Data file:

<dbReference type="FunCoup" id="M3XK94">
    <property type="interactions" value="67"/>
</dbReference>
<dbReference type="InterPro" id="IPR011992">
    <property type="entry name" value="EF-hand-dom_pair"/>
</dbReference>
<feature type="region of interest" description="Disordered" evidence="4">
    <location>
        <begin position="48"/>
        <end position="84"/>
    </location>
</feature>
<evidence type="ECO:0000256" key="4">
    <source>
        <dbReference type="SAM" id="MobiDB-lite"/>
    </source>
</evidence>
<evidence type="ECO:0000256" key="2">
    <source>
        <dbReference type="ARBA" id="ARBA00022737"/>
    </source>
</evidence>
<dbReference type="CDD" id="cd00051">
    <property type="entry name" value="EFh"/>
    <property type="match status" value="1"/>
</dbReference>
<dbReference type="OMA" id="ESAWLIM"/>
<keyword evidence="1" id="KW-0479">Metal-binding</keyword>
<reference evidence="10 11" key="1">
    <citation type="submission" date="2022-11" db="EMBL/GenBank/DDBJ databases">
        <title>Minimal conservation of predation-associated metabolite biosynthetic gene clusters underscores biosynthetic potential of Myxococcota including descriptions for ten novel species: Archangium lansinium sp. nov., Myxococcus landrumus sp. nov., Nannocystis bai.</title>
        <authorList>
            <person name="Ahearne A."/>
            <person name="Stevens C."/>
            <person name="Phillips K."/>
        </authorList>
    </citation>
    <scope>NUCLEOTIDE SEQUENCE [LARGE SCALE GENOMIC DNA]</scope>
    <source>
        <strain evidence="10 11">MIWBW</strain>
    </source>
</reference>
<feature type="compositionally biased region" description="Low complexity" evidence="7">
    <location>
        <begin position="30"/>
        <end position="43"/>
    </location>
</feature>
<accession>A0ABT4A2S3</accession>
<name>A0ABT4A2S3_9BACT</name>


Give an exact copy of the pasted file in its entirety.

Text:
<dbReference type="FunCoup" id="M3XK94">
    <property type="interactions" value="67"/>
</dbReference>
<dbReference type="InterPro" id="IPR011992">
    <property type="entry name" value="EF-hand-dom_pair"/>
</dbReference>
<feature type="region of interest" description="Disordered" evidence="4">
    <location>
        <begin position="48"/>
        <end position="84"/>
    </location>
</feature>
<evidence type="ECO:0000256" key="4">
    <source>
        <dbReference type="SAM" id="MobiDB-lite"/>
    </source>
</evidence>
<evidence type="ECO:0000256" key="2">
    <source>
        <dbReference type="ARBA" id="ARBA00022737"/>
    </source>
</evidence>
<dbReference type="CDD" id="cd00051">
    <property type="entry name" value="EFh"/>
    <property type="match status" value="1"/>
</dbReference>
<dbReference type="OMA" id="ESAWLIM"/>
<keyword evidence="1" id="KW-0479">Metal-binding</keyword>
<reference evidence="10 11" key="1">
    <citation type="submission" date="2022-11" db="EMBL/GenBank/DDBJ databases">
        <title>Minimal conservation of predation-associated metabolite biosynthetic gene clusters underscores biosynthetic potential of Myxococcota including descriptions for ten novel species: Archangium lansinium sp. nov., Myxococcus landrumus sp. nov., Nannocystis bai.</title>
        <authorList>
            <person name="Ahearne A."/>
            <person name="Stevens C."/>
            <person name="Phillips K."/>
        </authorList>
    </citation>
    <scope>NUCLEOTIDE SEQUENCE [LARGE SCALE GENOMIC DNA]</scope>
    <source>
        <strain evidence="10 11">MIWBW</strain>
    </source>
</reference>
<feature type="compositionally biased region" description="Low complexity" evidence="7">
    <location>
        <begin position="30"/>
        <end position="43"/>
    </location>
</feature>
<accession>A0ABT4A2S3</accession>
<name>A0ABT4A2S3_9BACT</name>